Optimizing Innovation – Moises Norena of Whirlpool

Moises Noreña of WhirlpoolWe are happy to bring you some of the key points and insights from Moises Norena’s talk at the Optimizing Innovation Conference, which was held October 21-22, 2009 in New York City.

Moises Norena, Director of Global Innovation at Whirlpool, spoke about how his job is to lead a three person team that works on the infrastructure that enables innovation in the company. He commented about how the theme of the conference – optimizing innovation – creates a bit of a paradox because optimizing innovation is about taking out risk, but innovation is all about risk.

Moises spoke about how their innovation focus from the beginning has been to build a culture, not a group of innovators. They are trying to follow an embedded innovation approach. “Growing a bean plant instead of a can of beans.”

Their initial goal was to create one definition of innovation:

  • Unique and compelling consumer solutions
  • Creating sustainable competitive advantage
  • Creating superior shareholder value

Whirlpool’s innovation process is organized by regions and brands and built around an s-curve with the following stages:

  • Launch
  • Proof of Concept
  • Scaling
  • Sustaining
  • Creating Results
  • Continuous Improvement

They go thru a process focused on discovery, synthesis, and realization. Challenging orthodoxy is one of the key components. In challenging the orthodoxy of appliances being purchased by women to go into the kitchen, we came up with the Gladiator brand for men to go in the garage (organization).

Whirlpool started with a centralized approach, but has since moved to a more decentralized model focused on training people to become i-Mentors and then embedding them in the business. i-Mentors are to innovation what black belts are to Six Sigma. They have about 1,000 iMentors out of 70,000 employees.

Whirlpool flags certain products as innovative in their systems, and tracks whether they drive greater earnings or greater customer satisfaction (consumer perceptions). They have four very traditional innovation focus areas:

  • Innovating in the core
  • Leveraging the core
  • Expanding the core
  • Exploring the whitespace

Whirlpool has been on their innovation for nearly ten years now and some of their key learnings have been:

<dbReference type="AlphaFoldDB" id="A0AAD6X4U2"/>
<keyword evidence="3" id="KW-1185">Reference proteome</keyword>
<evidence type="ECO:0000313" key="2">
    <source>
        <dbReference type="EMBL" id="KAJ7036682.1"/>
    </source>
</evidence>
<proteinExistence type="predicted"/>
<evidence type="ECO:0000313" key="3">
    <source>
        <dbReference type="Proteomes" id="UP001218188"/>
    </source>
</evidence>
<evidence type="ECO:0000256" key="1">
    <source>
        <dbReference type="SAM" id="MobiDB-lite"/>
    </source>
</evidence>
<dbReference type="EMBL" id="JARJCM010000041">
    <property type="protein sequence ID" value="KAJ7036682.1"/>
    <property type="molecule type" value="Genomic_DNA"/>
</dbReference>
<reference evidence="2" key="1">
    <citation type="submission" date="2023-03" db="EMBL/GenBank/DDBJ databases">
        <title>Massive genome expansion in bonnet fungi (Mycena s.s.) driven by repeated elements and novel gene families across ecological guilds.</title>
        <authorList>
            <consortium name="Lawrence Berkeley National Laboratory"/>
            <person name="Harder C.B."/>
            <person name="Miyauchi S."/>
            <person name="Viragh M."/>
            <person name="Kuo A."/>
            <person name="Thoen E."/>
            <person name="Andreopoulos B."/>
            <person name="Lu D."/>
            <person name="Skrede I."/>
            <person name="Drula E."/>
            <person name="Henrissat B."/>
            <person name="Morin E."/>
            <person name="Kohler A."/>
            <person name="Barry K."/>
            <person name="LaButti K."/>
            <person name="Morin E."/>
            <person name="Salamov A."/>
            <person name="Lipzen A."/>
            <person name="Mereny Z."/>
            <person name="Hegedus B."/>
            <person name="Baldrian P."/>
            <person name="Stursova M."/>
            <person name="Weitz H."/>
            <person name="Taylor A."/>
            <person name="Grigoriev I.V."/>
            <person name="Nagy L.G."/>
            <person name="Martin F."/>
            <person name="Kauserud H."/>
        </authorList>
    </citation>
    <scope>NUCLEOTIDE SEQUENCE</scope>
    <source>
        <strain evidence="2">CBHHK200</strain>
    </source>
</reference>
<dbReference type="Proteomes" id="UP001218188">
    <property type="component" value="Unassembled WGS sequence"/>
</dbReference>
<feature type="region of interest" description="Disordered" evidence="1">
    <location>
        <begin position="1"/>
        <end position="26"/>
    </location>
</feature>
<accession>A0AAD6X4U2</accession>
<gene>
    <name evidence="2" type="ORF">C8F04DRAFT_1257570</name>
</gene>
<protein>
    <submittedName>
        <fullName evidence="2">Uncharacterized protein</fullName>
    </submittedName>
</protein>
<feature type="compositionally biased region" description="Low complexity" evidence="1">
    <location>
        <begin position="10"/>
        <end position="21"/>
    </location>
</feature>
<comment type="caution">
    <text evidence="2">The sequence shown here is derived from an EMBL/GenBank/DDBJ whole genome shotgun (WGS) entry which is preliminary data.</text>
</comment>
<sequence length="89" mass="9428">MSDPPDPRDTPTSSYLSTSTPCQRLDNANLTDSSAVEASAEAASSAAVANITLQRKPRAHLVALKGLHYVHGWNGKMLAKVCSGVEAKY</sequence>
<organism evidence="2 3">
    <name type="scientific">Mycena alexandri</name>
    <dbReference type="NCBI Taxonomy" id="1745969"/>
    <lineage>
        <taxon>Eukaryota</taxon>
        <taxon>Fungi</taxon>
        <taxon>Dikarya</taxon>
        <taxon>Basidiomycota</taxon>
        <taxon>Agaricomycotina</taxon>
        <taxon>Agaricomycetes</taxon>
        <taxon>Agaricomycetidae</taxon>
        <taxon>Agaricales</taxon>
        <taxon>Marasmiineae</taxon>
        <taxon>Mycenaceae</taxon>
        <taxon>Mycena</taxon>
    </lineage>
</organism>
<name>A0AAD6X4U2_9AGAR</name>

• In their employee survey, the #1 employee engagement pillar continues to be that people like working for an innovative company
  • It is crucial to identify the right customers and suppliers of innovation to create the bridges for success in innovation
  • You must have people that focus on introducing the innovation in the marketplace – not just on its development

Unlike some companies, Whirlpool chooses to keep those that created the idea involved, even though others may be leading development and launch. They also choose to bring in industrial design early in the process, and fund new businesses from a seed fund at corporate.

And finally, when it comes to rewards and recognition, product groups have up to 1/3 of their bonus metrics focused on innovation (pipeline value and product value) and they also focus on other very visible rewards and recognition.

Optimizing Innovation Conference

Braden KelleyBraden Kelley is the editor of Blogging Innovation and founder of Business Strategy Innovation, a consultancy focusing on innovation and marketing strategy. Braden is also @innovate on Twitter.

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Braden Kelley

Braden Kelley is a Design Thinking, Innovation and Transformation Consultant, a popular innovation speaker and workshop leader, and helps companies use Human-Centered Changeâ„¢ to beat the 70% change failure rate. He is the author of Charting Change from Palgrave Macmillan and Stoking Your Innovation Bonfire from John Wiley & Sons. Braden has been advising companies since 1996, while living and working in England, Germany, and the United States. Braden earned his MBA from top-rated London Business School. Follow him on Twitter and Linkedin.




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